The quickest diagnosis is not always the best way to close a service sale. Tire dealers who perform automotive repairs must realize that a seemingly expedient answer may send a penny-pinching motorist directly to a competitor.
In recent columns, I have urged dealership personnel to use the fine art of road testing to build customer trust and improve diagnostic accuracy. But people who routinely road test vehicles reminded me that a textbook road test is the very setting where customer relations gaffes befall unsuspecting service personnel.
Some service pros recommend maintaining the proverbial poker face during road tests, not showing their cards until they perform a thorough visual inspection back in the bay and write a complete estimate. Here's why.
Today's consumers are more cost-conscious than ever before. Some dealerships serve communities hard-hit by economic downturns or populated with a high percentage of retirees on fixed incomes. And no matter where you work, there are old-fashioned tightwads to deal with.
Savvy service personnel tend to see each new road test as a fresh challenge. When their hard-earned experience helps them recognize a problem-especially a condition that other service shops have missed-they usually tell the customer what they observed the moment they notice it.
Then they announce the diagnosis before they get the vehicle back inside the store for a good visual inspection. However, cagey veterans avoid doing this for three subtle but important reasons.
First, no matter how good you have become at road testing, visual inspection may reveal the diagnosis is either wrong or close but not totally correct. The problem may be more severe and more expensive to repair than expected. So instead of appearing professional and methodical, you look like just another tech shooting from the hip.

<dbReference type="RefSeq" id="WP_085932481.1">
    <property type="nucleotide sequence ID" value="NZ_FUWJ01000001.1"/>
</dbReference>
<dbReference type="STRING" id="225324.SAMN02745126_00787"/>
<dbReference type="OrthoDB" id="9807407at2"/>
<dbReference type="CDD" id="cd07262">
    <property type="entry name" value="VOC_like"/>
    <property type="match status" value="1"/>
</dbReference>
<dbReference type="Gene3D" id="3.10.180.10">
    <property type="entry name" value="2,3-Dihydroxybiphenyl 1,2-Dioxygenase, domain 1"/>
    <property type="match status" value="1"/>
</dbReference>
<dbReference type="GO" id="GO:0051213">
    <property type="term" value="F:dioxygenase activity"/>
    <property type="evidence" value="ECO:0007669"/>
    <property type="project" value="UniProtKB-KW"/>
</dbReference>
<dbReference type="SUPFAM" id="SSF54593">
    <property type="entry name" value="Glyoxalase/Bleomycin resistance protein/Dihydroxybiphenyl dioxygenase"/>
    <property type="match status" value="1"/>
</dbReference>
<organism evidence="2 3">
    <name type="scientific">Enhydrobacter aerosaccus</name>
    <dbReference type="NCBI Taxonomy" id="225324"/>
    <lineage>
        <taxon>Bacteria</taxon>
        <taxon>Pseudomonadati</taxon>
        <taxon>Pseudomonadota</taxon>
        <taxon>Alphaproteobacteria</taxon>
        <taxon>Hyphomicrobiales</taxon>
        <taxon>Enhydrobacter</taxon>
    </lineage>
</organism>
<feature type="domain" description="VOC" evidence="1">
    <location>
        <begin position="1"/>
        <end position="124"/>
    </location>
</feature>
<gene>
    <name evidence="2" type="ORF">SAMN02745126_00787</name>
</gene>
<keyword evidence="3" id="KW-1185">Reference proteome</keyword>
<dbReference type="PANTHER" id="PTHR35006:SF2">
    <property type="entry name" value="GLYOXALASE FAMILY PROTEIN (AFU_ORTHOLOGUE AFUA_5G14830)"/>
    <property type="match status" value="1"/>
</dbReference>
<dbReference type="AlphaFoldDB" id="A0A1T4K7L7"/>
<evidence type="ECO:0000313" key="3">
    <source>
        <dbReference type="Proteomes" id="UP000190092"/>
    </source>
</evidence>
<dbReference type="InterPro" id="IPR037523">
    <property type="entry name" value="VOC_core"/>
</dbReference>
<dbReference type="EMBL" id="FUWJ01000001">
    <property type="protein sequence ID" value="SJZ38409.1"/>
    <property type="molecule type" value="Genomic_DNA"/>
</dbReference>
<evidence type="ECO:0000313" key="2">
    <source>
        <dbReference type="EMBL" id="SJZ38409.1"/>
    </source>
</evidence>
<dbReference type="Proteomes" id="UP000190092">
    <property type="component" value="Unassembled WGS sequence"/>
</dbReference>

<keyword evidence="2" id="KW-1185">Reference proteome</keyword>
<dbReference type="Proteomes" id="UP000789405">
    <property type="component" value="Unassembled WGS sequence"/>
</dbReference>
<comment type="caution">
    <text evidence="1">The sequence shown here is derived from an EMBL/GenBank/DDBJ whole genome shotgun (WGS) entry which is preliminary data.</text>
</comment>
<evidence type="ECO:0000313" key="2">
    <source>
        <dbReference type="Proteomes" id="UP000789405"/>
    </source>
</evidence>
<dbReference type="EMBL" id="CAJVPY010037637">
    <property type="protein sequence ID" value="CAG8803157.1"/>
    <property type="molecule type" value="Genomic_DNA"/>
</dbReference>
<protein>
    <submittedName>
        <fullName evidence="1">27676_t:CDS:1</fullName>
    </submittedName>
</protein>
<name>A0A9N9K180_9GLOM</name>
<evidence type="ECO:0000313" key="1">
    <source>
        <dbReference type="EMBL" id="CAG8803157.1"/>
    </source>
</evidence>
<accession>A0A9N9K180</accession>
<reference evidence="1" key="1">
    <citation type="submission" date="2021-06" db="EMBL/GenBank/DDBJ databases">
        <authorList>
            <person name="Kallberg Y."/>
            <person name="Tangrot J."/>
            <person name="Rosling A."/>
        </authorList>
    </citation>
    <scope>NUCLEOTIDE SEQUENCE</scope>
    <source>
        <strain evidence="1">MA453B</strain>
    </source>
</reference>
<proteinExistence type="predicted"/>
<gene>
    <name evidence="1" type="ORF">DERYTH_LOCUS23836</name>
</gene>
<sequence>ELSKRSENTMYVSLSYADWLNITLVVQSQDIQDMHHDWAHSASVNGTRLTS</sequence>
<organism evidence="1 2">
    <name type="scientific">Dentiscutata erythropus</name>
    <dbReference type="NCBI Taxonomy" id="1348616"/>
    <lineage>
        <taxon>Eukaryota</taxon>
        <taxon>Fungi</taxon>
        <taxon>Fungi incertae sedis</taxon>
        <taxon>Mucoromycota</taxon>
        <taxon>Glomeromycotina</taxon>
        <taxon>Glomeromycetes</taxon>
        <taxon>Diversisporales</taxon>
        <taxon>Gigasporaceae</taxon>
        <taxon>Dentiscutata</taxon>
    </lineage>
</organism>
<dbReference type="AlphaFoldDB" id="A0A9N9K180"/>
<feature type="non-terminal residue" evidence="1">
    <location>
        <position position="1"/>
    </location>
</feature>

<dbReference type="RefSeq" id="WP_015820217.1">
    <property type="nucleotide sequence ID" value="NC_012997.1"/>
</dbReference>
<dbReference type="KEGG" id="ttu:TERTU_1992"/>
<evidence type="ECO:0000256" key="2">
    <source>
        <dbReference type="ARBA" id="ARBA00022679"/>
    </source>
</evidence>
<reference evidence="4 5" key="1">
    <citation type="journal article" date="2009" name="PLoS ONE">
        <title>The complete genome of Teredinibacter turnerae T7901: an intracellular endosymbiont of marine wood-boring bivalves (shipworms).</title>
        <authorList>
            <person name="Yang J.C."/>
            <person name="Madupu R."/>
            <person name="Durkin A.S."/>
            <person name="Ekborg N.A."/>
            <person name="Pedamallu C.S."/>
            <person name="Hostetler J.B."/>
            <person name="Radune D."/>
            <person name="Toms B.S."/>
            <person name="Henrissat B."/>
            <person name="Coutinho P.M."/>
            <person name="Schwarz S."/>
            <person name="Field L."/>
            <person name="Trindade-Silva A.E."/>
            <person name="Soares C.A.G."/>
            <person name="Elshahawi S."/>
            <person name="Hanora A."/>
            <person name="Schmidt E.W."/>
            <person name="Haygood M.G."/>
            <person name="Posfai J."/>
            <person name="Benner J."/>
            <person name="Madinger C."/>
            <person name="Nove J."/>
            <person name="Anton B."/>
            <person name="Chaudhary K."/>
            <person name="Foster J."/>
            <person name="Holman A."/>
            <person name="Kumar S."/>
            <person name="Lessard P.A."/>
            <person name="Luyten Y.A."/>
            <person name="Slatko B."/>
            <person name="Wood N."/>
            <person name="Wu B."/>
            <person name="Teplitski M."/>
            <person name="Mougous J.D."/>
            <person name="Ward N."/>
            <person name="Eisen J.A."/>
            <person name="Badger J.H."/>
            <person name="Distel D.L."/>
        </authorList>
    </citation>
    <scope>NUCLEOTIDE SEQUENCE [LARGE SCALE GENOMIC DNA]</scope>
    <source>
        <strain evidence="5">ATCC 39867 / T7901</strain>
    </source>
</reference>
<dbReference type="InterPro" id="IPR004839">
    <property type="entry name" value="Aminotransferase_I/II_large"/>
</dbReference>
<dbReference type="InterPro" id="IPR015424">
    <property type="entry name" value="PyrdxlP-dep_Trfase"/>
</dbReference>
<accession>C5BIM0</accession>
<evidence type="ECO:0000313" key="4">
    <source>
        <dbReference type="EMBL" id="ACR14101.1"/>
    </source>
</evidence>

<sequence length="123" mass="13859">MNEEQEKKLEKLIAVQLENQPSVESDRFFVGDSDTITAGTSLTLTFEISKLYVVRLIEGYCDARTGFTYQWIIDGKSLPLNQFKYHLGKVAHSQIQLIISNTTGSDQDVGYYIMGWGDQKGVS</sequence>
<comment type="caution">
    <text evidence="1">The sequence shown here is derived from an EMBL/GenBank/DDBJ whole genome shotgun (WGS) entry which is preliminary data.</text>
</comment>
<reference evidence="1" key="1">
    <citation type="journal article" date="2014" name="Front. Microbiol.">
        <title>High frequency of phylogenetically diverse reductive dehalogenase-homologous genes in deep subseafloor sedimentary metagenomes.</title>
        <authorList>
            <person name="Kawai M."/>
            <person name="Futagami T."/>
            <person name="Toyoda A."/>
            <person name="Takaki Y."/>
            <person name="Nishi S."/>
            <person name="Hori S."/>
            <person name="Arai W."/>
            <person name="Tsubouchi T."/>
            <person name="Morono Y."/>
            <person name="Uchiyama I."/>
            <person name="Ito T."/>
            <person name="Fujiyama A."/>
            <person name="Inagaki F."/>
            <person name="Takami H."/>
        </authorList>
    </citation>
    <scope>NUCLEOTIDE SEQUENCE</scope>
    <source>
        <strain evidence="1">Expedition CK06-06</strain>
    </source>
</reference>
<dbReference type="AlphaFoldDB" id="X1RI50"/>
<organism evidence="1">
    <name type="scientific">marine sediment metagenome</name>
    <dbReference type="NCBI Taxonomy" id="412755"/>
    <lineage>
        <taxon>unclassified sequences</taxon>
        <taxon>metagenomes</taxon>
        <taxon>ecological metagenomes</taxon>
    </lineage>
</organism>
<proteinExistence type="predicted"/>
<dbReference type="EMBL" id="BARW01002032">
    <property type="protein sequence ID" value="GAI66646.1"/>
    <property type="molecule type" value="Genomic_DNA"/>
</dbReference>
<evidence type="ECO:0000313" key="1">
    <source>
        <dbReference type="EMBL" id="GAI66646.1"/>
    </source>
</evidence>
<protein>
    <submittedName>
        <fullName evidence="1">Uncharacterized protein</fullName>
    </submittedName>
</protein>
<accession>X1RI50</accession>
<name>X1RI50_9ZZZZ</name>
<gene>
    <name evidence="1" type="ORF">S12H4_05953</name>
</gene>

Worse yet, pride may prompt someone to stick with an initial diagnosis and then minimize the seriousness of other problems uncovered during a post-road test visual inspection. Although the tech fixes the ``initial diagnosis'' condition, one of the other problems causes a breakdown later on.
The customer doesn't tell friends and relatives the store solved his immediate problem quickly and accurately. All he remembers is service personnel appeared to go over the car thoroughly but it still broke down shortly afterward.
Second, it's not uncommon for the motorist to conclude, ``I just got a free diagnosis!'' When you return to the store, this fellow excuses himself and he and his car are gone in a flash. Instead of paying what he perceives to be premium prices at your store, he bolts for the local low-cost provider or alley mechanic. He may even tackle the repair himself.
Third-and possibly the most painful for conscientious service personnel-making the diagnosis look too easy sends the wrong message to some people. These consumers have taken such a beating from service providers of all kinds that they automatically conclude the quicker and easier the diagnosis, the cheaper the repair job should be.
They'll never admit it, but they don't value the knowledge you've acquired telling you which screw to turn and how far to turn it. All they know is you demanded a lot of money to turn a screw.
Likewise, they may not value your expertise at distinguishing one bump or vibration from another. However, the visual and psychological impact of withholding judgment until you complete the road test, thoroughly check the vehicle back in the service bay, prepare a vehicle inspection report and write an estimate often does the trick.
These procedural steps, which ought to be followed any way, reinforce the impression that you did something to earn your fees as well as the customer's respect.
I remember an executive telling me that when he spends the bucks for a first-class seat, he wants to see the airline is waiting on him more attentively than the ``peons'' in coach class. Similarly, the customer who might take your quick but accurate verbal diagnosis to a competitor may need additional reinforcement that you're really doing something to justify your price.
That's why more and more owners and managers I know refuse to go near the most obvious problems until they have gone through the motions I described here and in other columns. Until they get to know the customer better, they don't want to cheapen the value of their knowledge with straight answers given too quickly.
They act like doctors: Examine the patient thoroughly and very politely, but offer no conclusions until all the test results are in!